Changing Trends in the Workplace

Due to the COVID-19 pandemic, both the physical office and office environment are changing. After being fully remote, companies are now focused on revolutionizing office space and increasingly the overall wellness of their employees.

One aspect that companies are now looking for in office space is a collaborative environment. After being remote for an extended period of time, many employees have desired to go back into the office to interact with other employees in ways that are unattainable remotely. When workers have the ability to collaborate, they are 20% more satisfied with their work, in turn, resulting in a higher retention rate and less turnover. In addition to this, with employees being able to talk freely amongst one another, both communication and teamwork improves. This translates into an increase in productivity, as employees work, on average, 15% faster when collaborating with their peers. Not only do these collaborative spaces promote efficiency, but also creativity and innovation, as employees are able to bounce ideas off one another more frequently.

There are several approaches that companies are taking to improve the office environment. The first of which is “hot-desking,” where employees do not necessarily have an assigned desk. As an alternative, there are open desks set up with monitors and keyboards that anyone can occupy during the workday. Another seating arrangement that is becoming more prominent is “soft seating,” such as couches and sofa chairs. Soft seating provides a positive atmosphere that encourages employees to work alongside one another and collaborate. Both of these arrangements promote “collision space,” where employees that typically would not interact with one another on a regular basis are now more likely to either purposefully or by chance “bump into” each other… These unplanned interactions allow for impromptu conversations, sharing and further collaboration.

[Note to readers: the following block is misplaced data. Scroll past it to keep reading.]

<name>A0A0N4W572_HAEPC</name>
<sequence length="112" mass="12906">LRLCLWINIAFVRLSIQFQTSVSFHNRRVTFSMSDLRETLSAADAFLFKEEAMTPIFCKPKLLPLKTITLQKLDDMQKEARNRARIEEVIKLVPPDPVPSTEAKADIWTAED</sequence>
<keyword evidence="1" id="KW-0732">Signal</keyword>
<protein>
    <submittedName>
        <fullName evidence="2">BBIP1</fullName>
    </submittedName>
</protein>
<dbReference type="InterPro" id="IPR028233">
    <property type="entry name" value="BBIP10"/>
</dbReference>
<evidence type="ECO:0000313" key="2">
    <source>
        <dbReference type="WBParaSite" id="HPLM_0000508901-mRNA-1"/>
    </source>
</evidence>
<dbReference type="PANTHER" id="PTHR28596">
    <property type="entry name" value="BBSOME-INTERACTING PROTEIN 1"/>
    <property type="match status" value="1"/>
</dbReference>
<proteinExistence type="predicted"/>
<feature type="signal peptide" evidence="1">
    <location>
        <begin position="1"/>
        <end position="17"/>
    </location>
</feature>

These interactions are also being achieved when companies seek out a reduced office footprint as an adaptation to the hybrid work model. On average, new tenants are seeking a 17% reduction in space, while The current environment of increased construction costs and interest rates will keep lease rates at current or elevated rates based on tenant needs.

Aside from the physical office itself, there is a growing shift that places more emphasis on focusing on employees and their wellness. A main component of employee wellness that companies are working on is the amenities offered to them in close proximity to their workspace or office environment. For example, some employers are now bringing trainers and barbers into the office or otherwise requiring various wellness facilities be made available to their employees such as exercise facilities within the building. Prospective tenants and their representatives are looking to find a space that helps to provide their employee with the “five in five,” which is five amenities within a five-minute walk from the office.

In addition to this, employers are transitioning from the traditional five-day work week to promote wellness. Instead, companies are now offering a mix of alternatives, such as four, ten-hour workdays or simply closing the office at noon on Fridays. Employers also recognize that some employees are still uncomfortable being asked to leave their homes to come into the office where they feel unsafe. To combat this, there has been a recent shift where most professionals have the ability to work partially in the office and partially at home, or even fully remote. In order to make employees more comfortable in the office, companies are looking for offices with higher standards, such as quality lighting and air filtration.

Both the workplace and working conditions have been constantly changing and progressing throughout time for different reasons, and they are evolving once again. This time, collaboration and employee wellness are at the center of attention as we collectively navigate beyond the last two years marked by COVID related office shutdowns and drastic changes in how and where we are able to effectively work together.  

References:

Collaborative & Social Space Design After COVID-19

Collaboration at Work: The Secret Ingredient for Better Results

NAIOP Pittsburgh Event

The Future of the Office: 7 Innovative Ways Companies Are Changing the Workplace

What are Collaborative Workspaces and Why Do You Need It

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